Although Oregon Gov. Kate Brown announced a ban on gatherings of more than 25 people Monday in attempts to slow the spread of the novel coronavirus, businesses like grocery stores and retail outlets are exempt from that rule.
Due to statewide school closures, a growing number of diagnosed cases of the COVID-19 virus and other factors, people have been flocking to grocery stores in hordes to stock up on items like non-perishable food and toilet paper.
“Despite the limitations on large gatherings, we know that people need to get their groceries,” Dr. Paul Cieslak with the Oregon Health Authority said. He said the state agency has no plan to limit the amount of people in stores.
Some stores in the region are taking it into their own hands to set aside shopping hours for community members who are at a greater risk for the COVID-19 illness.
New Seasons said it is asking its customers to observe a 'Senior Shopping Hour' from 8 to 9 a.m. each weekday. The store’s senior discount, which usually is only available on Wednesdays, will also be available each weekday.
“We won’t be checking ID at the door but are engaging our customers in helping us support our community members at risk for illness,” Julie Teune with New Seasons’ communications team said.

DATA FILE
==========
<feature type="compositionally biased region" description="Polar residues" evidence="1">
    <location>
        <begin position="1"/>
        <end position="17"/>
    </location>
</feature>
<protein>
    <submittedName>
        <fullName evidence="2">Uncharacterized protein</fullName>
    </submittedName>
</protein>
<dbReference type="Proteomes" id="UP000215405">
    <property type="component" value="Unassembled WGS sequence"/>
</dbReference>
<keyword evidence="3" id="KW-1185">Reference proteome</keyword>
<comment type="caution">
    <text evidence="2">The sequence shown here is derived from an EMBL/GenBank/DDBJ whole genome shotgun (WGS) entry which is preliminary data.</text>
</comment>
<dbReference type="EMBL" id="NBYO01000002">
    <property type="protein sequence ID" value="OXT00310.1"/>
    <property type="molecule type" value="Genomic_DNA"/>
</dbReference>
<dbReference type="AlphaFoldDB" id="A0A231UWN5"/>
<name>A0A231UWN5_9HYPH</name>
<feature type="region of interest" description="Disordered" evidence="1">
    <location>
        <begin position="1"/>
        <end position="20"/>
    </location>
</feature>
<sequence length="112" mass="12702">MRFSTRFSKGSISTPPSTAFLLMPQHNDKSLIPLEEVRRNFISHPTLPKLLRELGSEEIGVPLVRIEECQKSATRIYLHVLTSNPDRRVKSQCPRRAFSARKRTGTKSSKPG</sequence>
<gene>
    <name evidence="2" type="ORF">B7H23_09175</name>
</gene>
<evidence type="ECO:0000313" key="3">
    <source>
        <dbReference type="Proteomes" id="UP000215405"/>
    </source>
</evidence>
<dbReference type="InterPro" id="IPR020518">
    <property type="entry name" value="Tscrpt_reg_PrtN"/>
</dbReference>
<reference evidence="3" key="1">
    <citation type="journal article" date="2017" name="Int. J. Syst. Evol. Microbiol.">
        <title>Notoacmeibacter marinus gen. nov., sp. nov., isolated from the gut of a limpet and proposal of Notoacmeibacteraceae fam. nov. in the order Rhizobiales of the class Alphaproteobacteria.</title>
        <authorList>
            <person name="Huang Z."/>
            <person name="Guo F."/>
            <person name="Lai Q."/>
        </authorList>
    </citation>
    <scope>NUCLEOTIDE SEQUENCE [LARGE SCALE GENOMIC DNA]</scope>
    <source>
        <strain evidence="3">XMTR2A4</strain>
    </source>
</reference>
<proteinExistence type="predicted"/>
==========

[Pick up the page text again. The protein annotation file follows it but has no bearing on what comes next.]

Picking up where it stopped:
She said the store is also “evaluating how we can continue to take significant, precautionary measures, including steps to ensure social distancing within our stores to support the safety of our staff and customers.”
Safeway and Albertsons, which operate under the same company, will also be providing designated hours for specific vulnerable groups, including elderly people, pregnant women and people with compromised immune systems at its more than 2,000 stores nationwide.
“We will reserve every Tuesday and Thursday from 7 a.m. to 9 a.m. for those vulnerable shoppers who must leave home to obtain their groceries, unless otherwise locally mandated,” the company said in a statement. “We are asking that our customers help us reserve this shopping time for those most at risk in our communities.”
Whole Foods Market is also doing something similar.
The company said starting Wednesday all Whole Foods stores in the U.S. and Canada will allow customers who are 60 and older to shop one hour before stores open to the general public.
“We are setting aside this time to help these customers, who national health authorities have identified as among the most vulnerable to COVID-19, feel more comfortable shopping our stores and helping to ensure they are able to get the items they need in a less crowded environment,” the company said in a statement.
Green Zebra Grocery said it is also offering shopping hours for the “high risk population” from 7 to 8 a.m.
Cieslak, with OHA, said he’s hoping to see the crowds lessen soon.
“We’re hoping that that all settles down because we’re in this for the long haul,” Cieslak said. “And people are going to return to their usual grocery shopping habits, and I think that the problem will mitigate itself to some degree.”
In the meantime, Cieslak encourages people to try to keep at 6-foot distance from other people while shopping and avoid frequently touching items and putting them back onto shelves.